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Lending program helps local minority-owned small businesses succeed

Why a local bank is putting a priority on these businesses.

DUNEDIN, Fla. — Small, locally-owned businesses are often the lifeline of our community, offering more personalized goods and services. 

But being able to open and even sustain these businesses can be a challenge, especially if you're a minority.  

Just last year, the number of loans to African American businesses dropped 35 percent.  

One local bank is doing its part to change that.

"So we're a Guest Inn, we have 9 bedrooms. They all have their own entrances and most of them have their own porches." Juan Jose Miniello just beams with pride when he shows you around the Meranova Guest Inn in downtown Dunedin. 

But 2020 was a tough year for him, so he needed to refinance. 

"I made a lot of changes to survive.  And thank God, actually, this is going to be our best year even better than before COVID."

After getting turned down by 7 large banks, Miniello found out about Minority-Owned Business Lending Program at St. Petersburg's First Home Bank.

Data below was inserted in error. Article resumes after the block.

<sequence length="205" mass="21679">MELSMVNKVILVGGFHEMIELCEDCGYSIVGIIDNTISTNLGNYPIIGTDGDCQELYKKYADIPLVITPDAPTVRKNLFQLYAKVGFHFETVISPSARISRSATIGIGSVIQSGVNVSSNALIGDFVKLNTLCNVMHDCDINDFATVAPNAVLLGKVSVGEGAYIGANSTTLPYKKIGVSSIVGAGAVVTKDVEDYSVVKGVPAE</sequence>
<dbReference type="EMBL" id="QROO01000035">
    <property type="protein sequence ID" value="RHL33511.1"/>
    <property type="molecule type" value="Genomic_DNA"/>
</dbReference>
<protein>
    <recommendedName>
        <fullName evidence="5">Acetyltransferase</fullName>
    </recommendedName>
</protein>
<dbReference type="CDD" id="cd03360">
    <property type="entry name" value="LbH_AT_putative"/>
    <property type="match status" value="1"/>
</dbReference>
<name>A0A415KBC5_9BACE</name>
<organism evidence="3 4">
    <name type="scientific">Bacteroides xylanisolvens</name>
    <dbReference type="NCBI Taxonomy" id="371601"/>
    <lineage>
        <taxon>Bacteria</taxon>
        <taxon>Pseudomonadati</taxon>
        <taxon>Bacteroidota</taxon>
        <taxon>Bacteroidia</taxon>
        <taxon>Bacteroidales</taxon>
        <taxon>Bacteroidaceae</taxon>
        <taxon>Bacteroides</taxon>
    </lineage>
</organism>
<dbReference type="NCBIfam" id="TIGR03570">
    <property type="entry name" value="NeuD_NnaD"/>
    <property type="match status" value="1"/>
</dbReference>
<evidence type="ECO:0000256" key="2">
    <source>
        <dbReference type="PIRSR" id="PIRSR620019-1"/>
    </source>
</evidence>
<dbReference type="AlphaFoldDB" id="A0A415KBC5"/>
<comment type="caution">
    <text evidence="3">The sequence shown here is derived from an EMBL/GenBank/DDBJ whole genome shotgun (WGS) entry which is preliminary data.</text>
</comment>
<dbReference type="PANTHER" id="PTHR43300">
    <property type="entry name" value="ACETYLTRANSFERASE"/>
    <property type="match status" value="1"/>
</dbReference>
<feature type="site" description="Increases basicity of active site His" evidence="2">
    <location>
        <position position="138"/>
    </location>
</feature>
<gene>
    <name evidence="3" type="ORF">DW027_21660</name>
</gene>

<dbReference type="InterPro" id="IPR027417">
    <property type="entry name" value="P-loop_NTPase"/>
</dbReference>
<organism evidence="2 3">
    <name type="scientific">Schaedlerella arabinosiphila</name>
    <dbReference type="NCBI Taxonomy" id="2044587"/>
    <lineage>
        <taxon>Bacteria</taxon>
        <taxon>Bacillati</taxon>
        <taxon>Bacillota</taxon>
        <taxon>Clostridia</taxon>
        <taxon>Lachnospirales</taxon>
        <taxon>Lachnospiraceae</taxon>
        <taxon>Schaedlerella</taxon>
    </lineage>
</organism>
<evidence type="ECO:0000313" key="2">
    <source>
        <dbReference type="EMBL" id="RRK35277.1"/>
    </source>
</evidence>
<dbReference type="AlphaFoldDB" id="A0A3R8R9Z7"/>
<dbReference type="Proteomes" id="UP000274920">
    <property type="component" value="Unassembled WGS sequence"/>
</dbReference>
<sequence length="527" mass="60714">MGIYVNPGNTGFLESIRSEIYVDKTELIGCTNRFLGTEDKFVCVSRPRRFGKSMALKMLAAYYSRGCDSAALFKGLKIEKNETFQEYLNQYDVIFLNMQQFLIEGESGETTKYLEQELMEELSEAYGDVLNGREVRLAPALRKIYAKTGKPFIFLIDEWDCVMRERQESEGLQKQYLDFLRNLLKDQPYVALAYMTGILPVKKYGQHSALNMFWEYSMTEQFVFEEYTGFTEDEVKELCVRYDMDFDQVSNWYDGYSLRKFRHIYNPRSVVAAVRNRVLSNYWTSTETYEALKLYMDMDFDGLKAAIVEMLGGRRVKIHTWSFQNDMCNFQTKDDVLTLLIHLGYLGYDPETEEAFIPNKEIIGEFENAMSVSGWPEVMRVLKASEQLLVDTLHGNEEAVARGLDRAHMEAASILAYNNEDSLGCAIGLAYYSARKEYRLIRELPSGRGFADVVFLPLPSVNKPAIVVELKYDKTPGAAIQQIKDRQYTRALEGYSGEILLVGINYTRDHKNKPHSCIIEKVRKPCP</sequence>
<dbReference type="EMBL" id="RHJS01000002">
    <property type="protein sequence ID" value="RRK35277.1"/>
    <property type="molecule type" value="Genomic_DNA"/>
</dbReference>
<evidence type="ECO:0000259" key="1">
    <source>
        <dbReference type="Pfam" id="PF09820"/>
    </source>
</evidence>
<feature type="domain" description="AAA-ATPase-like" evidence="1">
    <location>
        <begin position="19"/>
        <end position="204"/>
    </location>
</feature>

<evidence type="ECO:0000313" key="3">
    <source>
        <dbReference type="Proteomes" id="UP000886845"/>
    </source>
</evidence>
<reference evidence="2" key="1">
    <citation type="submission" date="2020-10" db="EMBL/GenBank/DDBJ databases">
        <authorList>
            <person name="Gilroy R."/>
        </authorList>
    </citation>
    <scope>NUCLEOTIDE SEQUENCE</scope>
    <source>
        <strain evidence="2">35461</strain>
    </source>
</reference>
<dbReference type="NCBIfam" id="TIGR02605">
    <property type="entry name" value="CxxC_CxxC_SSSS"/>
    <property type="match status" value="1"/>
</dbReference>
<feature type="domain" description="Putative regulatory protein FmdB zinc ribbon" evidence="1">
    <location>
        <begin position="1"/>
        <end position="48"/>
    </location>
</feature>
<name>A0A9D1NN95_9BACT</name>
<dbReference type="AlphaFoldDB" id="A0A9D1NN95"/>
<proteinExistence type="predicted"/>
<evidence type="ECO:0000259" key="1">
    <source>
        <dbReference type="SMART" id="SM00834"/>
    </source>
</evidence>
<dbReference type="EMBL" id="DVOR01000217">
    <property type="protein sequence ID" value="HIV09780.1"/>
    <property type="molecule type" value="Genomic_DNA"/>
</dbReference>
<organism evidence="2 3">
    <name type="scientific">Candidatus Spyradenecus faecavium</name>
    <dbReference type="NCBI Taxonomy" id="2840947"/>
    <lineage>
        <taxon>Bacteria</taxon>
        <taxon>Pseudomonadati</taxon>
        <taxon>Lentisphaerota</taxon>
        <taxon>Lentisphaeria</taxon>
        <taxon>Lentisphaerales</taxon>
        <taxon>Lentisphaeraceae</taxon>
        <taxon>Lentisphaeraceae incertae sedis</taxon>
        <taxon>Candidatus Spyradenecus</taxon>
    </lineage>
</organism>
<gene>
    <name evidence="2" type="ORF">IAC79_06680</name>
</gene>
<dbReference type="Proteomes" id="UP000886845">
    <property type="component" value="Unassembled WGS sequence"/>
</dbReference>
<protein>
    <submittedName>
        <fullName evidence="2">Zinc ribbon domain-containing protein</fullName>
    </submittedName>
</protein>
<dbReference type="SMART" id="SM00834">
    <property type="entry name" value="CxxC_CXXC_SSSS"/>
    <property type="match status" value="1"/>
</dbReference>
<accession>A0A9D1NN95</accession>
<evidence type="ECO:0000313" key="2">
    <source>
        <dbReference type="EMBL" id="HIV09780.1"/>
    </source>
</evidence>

The program was set up last year with an ambitious goal to help businesses like Miniello's. 

Valerie Fulbright is Vice President and Community Engagement Officer for First Home Bank. "So we decided to move forward with the $50 million goal to lend to women and minorities really in the local footprint."

In less than a year, the bank has passed that goal and is hoping to expand the program to help businesses like the Meranova Inn continue to grow. 

"It improves overall our community at large because this was during the pandemic too. So that has had a huge impact in helping businesses that didn't know what they were going to do or how they were going to do it."

Miniello says he is ready to expand. "We are going to be doing a lot more events, weddings. We get a lot of calls from brides that want to have small weddings here."

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